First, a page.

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### MULTILEVEL ANALYSIS

### Back to unemployment example

Kate Pickett

Senior Lecturer in Epidemiology

SUMBER: www-users.york.ac.uk/.../Multilevel%20Analysis.pptUniversity of York

Perspective

- Health researchers:
- Are interested in answering research questions (not maths)
- Want to be able to apply statistical techniques
- Want to be able to interpret results
- Want to be able to communicate with consumers and statisticians

SUMBER: www-users.york.ac.uk/.../Multilevel%20Analysis.pptUniversity of York

Aims for this session

- Understand the rationale for multilevel analysis
- Understand common terminology
- Interpret output from multilevel models
- Be able to read and critically appraise studies using multilevel models

SUMBER: www-users.york.ac.uk/.../Multilevel%20Analysis.pptUniversity of York

Context and composition

- Studying populations (groups) and individuals

From Rose, G. Sick individuals and sick populations. Int J Epidemiol 1985;14:32-38

SUMBER: www-users.york.ac.uk/.../Multilevel%20Analysis.pptUniversity of York

Levels of analysis

- Health researchers may collect and use data collected at the level of:
- Individuals, patients
- Families or other social groupings
- Clinics or hospitals
- Small areas, neighbourhoods
- Large populations

SUMBER: www-users.york.ac.uk/.../Multilevel%20Analysis.pptUniversity of York

Population A

Population B

How is Population A different from Population B?

SUMBER: www-users.york.ac.uk/.../Multilevel%20Analysis.pptUniversity of York

Ecological studies

- Data are aggregated and represent a group, rather than an individual
- incidence rate of an illness
- prevalence of a particular health service
- We don’t know which particular individuals within the group were ill or received the service
- These group-based outcome measures are analyzed by correlating them with determinants measured for the same groups

SUMBER: www-users.york.ac.uk/.../Multilevel%20Analysis.pptUniversity of York

Source: Pickett KE, Kelly S, Brunner E, Lobstein T, Wilkinson RG. Wider income gaps, wider waistbands? An ecological study

of obesity and income inequality. J Epidemiol Community Health 2005;59:670–674.

SUMBER: www-users.york.ac.uk/.../Multilevel%20Analysis.pptUniversity of York

The ecological fallacy

- Associations at the group level may not hold at an individual level
- Eg, we might see that rates of obesity are correlated internationally with per capita calorie intake
- But, we don’t know if it is the obese individuals who are eating all the calories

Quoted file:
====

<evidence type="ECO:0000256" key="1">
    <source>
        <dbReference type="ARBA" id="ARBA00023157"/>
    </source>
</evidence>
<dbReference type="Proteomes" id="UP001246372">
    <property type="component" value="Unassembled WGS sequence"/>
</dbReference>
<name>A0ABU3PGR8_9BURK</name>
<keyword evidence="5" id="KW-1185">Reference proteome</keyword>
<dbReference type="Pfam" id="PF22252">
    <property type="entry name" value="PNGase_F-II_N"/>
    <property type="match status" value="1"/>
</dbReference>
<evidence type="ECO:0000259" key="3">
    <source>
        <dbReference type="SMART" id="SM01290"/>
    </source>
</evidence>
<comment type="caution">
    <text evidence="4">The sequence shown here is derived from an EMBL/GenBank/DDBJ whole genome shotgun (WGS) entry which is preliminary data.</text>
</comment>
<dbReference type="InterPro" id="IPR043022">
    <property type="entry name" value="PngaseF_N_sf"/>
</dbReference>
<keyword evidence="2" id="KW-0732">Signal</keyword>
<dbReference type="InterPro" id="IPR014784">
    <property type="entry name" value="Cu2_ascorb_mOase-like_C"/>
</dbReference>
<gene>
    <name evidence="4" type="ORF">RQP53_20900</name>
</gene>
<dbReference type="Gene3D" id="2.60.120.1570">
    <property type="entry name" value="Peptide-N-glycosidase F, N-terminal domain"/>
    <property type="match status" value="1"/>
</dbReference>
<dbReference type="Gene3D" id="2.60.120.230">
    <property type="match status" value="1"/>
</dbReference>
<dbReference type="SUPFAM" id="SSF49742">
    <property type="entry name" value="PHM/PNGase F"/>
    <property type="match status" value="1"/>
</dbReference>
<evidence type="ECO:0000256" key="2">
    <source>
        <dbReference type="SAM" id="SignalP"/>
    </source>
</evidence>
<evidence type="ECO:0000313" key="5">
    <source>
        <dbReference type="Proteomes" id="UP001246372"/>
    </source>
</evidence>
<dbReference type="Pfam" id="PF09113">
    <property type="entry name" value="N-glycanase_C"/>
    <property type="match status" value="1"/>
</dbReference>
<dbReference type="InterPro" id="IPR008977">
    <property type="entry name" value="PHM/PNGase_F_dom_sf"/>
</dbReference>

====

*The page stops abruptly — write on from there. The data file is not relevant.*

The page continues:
- Many group-level variables are correlated so we may get spurious correlations
- Eg, obesity rates may also be correlated with number of zoos per capita or some other completely unrelated factor

SUMBER: www-users.york.ac.uk/.../Multilevel%20Analysis.pptUniversity of York

The atomistic fallacy

- But the ecological fallacy has a flip side
- Factors that affect outcomes in individuals may not operate in the same way at the population level
- Eg, teenage births are more common among the poor, but teenage birth rates are very high in some very wealthy countries.

SUMBER: www-users.york.ac.uk/.../Multilevel%20Analysis.pptUniversity of York

Example of teenage births

Source: Pickett KE, Mookherjee S, Wilkinson RG. Adolescent Birth Rates,Total Homicides, and Income Inequality In Rich Countries, AJPH

2005;95:1181-1183.

SUMBER: www-users.york.ac.uk/.../Multilevel%20Analysis.pptUniversity of York

Ecological variables

- Sometimes ecological studies are done because it is quick and easy
- Sometimes ecological studies are the best design for the research question

BECAUSE

- Some determinants are “ecological”:
- Population density
- Air quality/pollution
- GNP
- Income inequality
- % unemployed
- Ambient temperature

Context and composition

- But what if we are interested in both types of variables (individual and population) simultaneously?
- Eg: we might want to know about the effect of population-level unemployment on health, above and beyond the health impact of being unemployed for any given individual

Introduction to multilevel models

- Hierarchical models
- Mixed effects models
- Random effects models

Background

- Developed in education research
- Observations of students in a single class are not independent of one another